Posted by: Lisa Pampuch | October 2, 2004

A Libertarian view of tribal casinos

The proposal to build a casino in San Benito County stirs passionate debate among South Valley residents, and this newspaper’s editorial board is no exception. The newspaper has taken a “no casino” position. I disagree for numerous reasons.

Some tribal casino opponents object to Native American sovereignty. That ignores the fact that Native American sovereignty is a long-standing tradition dating back to the early 1800s, according to the U.S. Department of Justice’s Office of Tribal Justice Web site.

That tradition continues to present times. Just last week, President George W. Bush reaffirmed his commitment to Native American sovereignty.

“Native American cultures survive and flourish when tribes retain control over their own affairs and their own future,” Bush told approximately 200 Native American leaders during a White House meeting. “That is why … I signed an executive memorandum to all federal agencies reaffirming the federal government’s long-standing commitment to respect tribal sovereignty and self-determination.”

Clearly, there are some disadvantages to having what the DOJ calls “federally recognized Indian tribes as domestic dependent nations,” and one of them is the difficulty in enforcing local land use control on a sovereign nation.

American history is replete with the mistreatment of indigenous people: broken treaties, forced relocations, ruined environments, destroyed cultures. To paraphrase the Bible, perhaps we’re reaping what generations past sowed with these shameful deeds.

As a practical matter, you’re tilting at windmills when you oppose tribal casinos because you’re opposed to Native American sovereignty. It’s not going away.

When I hear people object to casinos because they’re “bad for people,” my libertarian streak emerges.

As a general rule, I don’t like telling adults what they can and cannot do with their money. If they want to gamble it away at the craps table, that’s their business. Much like I oppose sodomy laws because I don’t think it’s anyone’s business what consenting adults do in the privacy of their homes, I generally don’t like it when someone tries to restrict how adults can spend their own hard-earned money.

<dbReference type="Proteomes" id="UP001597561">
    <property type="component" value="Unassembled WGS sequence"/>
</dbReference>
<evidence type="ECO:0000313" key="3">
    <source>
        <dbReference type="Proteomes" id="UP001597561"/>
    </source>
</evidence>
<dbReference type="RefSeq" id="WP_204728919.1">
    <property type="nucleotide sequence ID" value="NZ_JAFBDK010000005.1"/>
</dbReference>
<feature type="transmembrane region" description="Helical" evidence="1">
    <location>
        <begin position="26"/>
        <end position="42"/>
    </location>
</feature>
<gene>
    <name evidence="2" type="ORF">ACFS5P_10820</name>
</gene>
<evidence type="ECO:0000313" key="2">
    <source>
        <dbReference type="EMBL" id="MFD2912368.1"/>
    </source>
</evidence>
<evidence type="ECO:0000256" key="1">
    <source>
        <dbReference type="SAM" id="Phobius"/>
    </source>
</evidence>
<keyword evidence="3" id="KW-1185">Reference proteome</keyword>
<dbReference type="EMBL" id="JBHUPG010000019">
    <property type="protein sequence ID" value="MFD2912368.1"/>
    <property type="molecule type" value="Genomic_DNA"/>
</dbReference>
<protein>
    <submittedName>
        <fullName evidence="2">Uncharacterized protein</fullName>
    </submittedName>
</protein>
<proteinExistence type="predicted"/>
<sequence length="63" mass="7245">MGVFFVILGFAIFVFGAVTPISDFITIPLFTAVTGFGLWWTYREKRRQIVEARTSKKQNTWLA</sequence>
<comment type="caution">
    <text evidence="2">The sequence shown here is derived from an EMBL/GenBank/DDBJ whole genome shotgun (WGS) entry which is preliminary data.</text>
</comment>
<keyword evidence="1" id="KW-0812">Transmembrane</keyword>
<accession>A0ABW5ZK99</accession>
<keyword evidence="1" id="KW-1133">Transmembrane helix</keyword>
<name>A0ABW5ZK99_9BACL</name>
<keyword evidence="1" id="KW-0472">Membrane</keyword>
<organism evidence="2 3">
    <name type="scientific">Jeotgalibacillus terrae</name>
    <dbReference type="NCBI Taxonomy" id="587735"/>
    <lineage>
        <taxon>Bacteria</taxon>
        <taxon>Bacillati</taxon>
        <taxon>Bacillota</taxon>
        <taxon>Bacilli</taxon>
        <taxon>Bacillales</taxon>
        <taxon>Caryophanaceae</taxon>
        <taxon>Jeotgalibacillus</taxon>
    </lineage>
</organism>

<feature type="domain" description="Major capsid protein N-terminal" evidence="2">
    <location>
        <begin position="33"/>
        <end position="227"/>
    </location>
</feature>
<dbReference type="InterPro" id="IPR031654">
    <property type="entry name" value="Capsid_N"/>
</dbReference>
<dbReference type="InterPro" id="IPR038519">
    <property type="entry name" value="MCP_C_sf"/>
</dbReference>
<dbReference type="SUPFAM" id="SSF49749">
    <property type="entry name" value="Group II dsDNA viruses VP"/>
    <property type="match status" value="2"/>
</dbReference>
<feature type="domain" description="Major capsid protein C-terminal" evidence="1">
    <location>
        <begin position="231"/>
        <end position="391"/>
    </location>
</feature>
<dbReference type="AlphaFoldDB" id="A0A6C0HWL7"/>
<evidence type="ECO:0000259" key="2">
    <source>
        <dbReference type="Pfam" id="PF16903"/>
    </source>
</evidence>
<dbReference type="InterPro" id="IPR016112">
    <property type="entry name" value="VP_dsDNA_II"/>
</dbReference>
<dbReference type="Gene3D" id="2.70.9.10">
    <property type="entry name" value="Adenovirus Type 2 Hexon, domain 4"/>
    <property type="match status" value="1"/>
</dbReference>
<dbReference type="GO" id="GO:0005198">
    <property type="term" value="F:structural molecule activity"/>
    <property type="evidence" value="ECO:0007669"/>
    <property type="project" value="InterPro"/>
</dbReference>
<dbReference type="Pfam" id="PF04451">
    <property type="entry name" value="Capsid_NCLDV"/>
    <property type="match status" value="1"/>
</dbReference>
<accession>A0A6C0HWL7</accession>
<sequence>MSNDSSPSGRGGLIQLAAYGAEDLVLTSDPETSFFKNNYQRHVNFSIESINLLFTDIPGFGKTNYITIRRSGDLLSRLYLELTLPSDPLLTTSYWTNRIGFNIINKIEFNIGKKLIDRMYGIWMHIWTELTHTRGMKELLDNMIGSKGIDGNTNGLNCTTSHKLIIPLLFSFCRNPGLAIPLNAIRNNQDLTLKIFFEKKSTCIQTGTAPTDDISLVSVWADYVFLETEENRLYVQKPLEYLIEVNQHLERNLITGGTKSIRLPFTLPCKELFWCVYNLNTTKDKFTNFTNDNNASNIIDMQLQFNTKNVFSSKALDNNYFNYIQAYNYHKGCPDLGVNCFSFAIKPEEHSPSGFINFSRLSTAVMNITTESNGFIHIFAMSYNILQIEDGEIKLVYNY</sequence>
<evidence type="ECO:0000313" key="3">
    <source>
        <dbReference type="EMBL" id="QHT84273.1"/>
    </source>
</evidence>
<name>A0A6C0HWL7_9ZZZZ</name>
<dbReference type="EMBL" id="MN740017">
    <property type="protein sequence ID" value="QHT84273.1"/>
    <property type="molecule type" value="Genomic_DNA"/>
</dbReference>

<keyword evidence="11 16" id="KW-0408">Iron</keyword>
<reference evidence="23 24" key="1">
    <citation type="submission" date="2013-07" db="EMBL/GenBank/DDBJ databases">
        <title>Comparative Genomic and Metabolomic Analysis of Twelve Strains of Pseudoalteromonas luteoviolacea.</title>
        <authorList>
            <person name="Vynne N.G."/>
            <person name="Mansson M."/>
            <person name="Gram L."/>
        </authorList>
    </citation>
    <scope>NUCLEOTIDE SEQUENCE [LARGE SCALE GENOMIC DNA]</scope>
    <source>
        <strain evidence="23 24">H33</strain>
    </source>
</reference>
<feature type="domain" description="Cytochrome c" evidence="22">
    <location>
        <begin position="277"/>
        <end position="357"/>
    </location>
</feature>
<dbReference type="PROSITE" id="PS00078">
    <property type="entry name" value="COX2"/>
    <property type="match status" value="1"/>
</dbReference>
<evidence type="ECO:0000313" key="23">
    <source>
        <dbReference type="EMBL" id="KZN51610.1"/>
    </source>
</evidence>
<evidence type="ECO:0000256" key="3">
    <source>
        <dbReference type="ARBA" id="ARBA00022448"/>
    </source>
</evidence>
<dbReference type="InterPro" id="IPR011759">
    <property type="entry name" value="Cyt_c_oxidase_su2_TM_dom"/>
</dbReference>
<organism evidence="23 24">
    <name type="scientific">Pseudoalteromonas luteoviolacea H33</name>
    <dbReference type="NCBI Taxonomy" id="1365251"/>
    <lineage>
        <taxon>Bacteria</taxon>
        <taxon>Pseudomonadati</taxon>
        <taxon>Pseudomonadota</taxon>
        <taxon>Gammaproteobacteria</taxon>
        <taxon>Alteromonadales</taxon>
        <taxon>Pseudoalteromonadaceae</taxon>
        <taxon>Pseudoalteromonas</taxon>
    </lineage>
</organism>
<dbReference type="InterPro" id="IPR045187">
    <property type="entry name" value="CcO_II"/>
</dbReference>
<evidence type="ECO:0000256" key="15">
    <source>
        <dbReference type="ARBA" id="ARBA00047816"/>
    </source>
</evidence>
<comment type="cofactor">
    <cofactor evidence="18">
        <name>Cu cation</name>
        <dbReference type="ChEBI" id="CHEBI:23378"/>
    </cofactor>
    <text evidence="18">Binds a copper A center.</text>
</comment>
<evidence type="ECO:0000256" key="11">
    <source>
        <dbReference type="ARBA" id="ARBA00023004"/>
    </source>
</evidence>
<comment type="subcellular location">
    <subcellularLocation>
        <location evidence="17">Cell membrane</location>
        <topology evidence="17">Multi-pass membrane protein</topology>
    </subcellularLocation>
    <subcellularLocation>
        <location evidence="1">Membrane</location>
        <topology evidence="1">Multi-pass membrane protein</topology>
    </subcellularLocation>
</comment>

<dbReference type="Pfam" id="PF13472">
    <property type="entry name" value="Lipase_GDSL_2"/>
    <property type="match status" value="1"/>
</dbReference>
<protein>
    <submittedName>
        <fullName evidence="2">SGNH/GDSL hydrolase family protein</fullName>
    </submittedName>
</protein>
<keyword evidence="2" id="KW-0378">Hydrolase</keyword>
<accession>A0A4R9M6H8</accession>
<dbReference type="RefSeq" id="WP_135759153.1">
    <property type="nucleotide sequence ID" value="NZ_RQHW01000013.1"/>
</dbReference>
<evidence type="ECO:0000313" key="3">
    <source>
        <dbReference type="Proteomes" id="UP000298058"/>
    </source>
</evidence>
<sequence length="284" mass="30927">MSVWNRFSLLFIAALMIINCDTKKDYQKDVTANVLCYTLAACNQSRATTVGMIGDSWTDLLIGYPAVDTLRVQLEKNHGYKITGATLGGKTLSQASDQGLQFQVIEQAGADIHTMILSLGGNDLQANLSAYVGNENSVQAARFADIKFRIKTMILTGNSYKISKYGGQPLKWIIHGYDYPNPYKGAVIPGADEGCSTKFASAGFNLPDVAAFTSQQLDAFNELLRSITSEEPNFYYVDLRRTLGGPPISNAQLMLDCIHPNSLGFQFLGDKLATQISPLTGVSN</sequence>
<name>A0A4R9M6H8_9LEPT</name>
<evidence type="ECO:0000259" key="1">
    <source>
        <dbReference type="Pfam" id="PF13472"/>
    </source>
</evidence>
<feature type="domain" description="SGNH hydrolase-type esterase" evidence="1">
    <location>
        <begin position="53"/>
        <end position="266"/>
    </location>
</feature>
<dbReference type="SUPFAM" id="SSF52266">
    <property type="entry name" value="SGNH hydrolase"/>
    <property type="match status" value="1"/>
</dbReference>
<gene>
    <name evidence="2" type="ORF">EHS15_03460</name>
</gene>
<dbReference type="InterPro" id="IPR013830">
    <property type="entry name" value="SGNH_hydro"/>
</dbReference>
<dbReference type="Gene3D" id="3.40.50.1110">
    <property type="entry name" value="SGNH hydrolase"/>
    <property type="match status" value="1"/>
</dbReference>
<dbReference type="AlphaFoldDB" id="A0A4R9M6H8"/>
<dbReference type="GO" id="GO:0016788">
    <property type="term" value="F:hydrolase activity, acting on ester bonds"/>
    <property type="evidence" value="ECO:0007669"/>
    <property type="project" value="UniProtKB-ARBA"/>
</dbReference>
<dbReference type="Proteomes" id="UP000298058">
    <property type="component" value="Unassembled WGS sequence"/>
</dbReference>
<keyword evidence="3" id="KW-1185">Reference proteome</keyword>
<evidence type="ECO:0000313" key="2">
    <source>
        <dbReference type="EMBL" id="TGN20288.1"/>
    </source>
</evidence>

Those who think that a local casino will tempt people to gamble who never would otherwise need to move into the 20th century.

Internet gambling has brought wagering into every home with a PC and modem. As a practical matter, any laptop can be a high-stakes casino. I truly doubt that the presence of a casino will entice folks to gamble who otherwise would spend their money on rent and groceries. This is a speculative, specious, straw man argument that casino opponents really ought to abandon.

Then there’s the argument that casinos bring crime. Any development brings crime. It’s certainly true of retail, yet Gilroy has embraced retail with seeming abandon.

The only way to keep crime away is to keep people away. But that’s not going to do much for the struggling economy of San Benito County, whether you plant a casino or a Wal-Mart along Highway 25.

I disagree with people who argue that a casino won’t boost the area’s economy. A real study (not just a vague reference to “research … back east” used by another columnist) conducted by the nation’s leading economic research organization, the National Bureau of Economic Research, found that Indian casinos boost employment, primarily among non-Native Americans. It also found a decline in mortality rates after the opening of a tribal casino.

But for me, it comes down to this: San Benito County needs the jobs and economic boost a casino would bring. I don’t know how San Benito County can turn down 1,500 union-wage jobs with benefits, not to mention the construction and service work (phones, cable, computers, cleaning) the project would bring. And we can’t forget that most casino visitors will at least buy local gasoline and food, or the new jobs at support businesses used by a casino and its visitors.

I have no doubt that one of the reasons the Miwok tribe selected San Benito County is that its proposal will be hard for the economically struggling region to resist. That makes them smart business people who are trying to contain costs and shorten the timeline to opening day.

Especially given the absence anyone else rushing to bring 1,500 good jobs to San Benito County, it is self-serving, paternalistic and presumptuous to tell long-suffering commuters, unemployed or underemployed San Benito County residents and struggling businesses that they just have to wait until a more “palatable” business comes along.

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